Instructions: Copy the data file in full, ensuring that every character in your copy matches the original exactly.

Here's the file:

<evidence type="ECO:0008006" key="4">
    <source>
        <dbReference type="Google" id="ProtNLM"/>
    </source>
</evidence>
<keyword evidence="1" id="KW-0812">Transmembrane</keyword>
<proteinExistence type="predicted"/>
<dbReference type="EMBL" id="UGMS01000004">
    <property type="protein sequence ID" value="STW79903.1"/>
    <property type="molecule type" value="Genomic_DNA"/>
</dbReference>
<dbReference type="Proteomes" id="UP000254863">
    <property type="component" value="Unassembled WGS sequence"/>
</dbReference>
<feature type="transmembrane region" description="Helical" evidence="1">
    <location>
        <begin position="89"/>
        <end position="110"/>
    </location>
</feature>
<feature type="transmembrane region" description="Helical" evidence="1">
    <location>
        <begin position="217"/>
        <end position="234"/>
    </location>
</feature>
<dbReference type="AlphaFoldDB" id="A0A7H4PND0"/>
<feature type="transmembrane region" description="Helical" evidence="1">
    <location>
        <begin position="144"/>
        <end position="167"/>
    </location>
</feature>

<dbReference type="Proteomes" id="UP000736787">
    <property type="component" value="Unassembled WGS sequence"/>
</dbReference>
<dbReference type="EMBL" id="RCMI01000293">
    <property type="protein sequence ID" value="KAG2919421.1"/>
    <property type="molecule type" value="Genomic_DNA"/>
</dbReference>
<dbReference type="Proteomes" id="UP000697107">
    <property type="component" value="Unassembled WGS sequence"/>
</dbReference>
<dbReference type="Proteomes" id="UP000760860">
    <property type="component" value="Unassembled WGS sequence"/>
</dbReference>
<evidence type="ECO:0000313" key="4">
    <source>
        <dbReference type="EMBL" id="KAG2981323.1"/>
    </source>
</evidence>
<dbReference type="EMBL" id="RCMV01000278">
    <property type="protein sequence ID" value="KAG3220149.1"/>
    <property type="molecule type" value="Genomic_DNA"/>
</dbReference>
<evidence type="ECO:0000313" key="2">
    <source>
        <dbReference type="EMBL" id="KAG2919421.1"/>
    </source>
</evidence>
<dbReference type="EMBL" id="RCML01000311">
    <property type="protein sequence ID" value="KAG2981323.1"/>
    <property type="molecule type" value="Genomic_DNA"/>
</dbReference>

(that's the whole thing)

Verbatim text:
<evidence type="ECO:0008006" key="4">
    <source>
        <dbReference type="Google" id="ProtNLM"/>
    </source>
</evidence>
<keyword evidence="1" id="KW-0812">Transmembrane</keyword>
<proteinExistence type="predicted"/>
<dbReference type="EMBL" id="UGMS01000004">
    <property type="protein sequence ID" value="STW79903.1"/>
    <property type="molecule type" value="Genomic_DNA"/>
</dbReference>
<dbReference type="Proteomes" id="UP000254863">
    <property type="component" value="Unassembled WGS sequence"/>
</dbReference>
<feature type="transmembrane region" description="Helical" evidence="1">
    <location>
        <begin position="89"/>
        <end position="110"/>
    </location>
</feature>
<feature type="transmembrane region" description="Helical" evidence="1">
    <location>
        <begin position="217"/>
        <end position="234"/>
    </location>
</feature>
<dbReference type="AlphaFoldDB" id="A0A7H4PND0"/>
<feature type="transmembrane region" description="Helical" evidence="1">
    <location>
        <begin position="144"/>
        <end position="167"/>
    </location>
</feature>

<dbReference type="Proteomes" id="UP000736787">
    <property type="component" value="Unassembled WGS sequence"/>
</dbReference>
<dbReference type="EMBL" id="RCMI01000293">
    <property type="protein sequence ID" value="KAG2919421.1"/>
    <property type="molecule type" value="Genomic_DNA"/>
</dbReference>
<dbReference type="Proteomes" id="UP000697107">
    <property type="component" value="Unassembled WGS sequence"/>
</dbReference>
<dbReference type="Proteomes" id="UP000760860">
    <property type="component" value="Unassembled WGS sequence"/>
</dbReference>
<evidence type="ECO:0000313" key="4">
    <source>
        <dbReference type="EMBL" id="KAG2981323.1"/>
    </source>
</evidence>
<dbReference type="EMBL" id="RCMV01000278">
    <property type="protein sequence ID" value="KAG3220149.1"/>
    <property type="molecule type" value="Genomic_DNA"/>
</dbReference>
<evidence type="ECO:0000313" key="2">
    <source>
        <dbReference type="EMBL" id="KAG2919421.1"/>
    </source>
</evidence>
<dbReference type="EMBL" id="RCML01000311">
    <property type="protein sequence ID" value="KAG2981323.1"/>
    <property type="molecule type" value="Genomic_DNA"/>
</dbReference>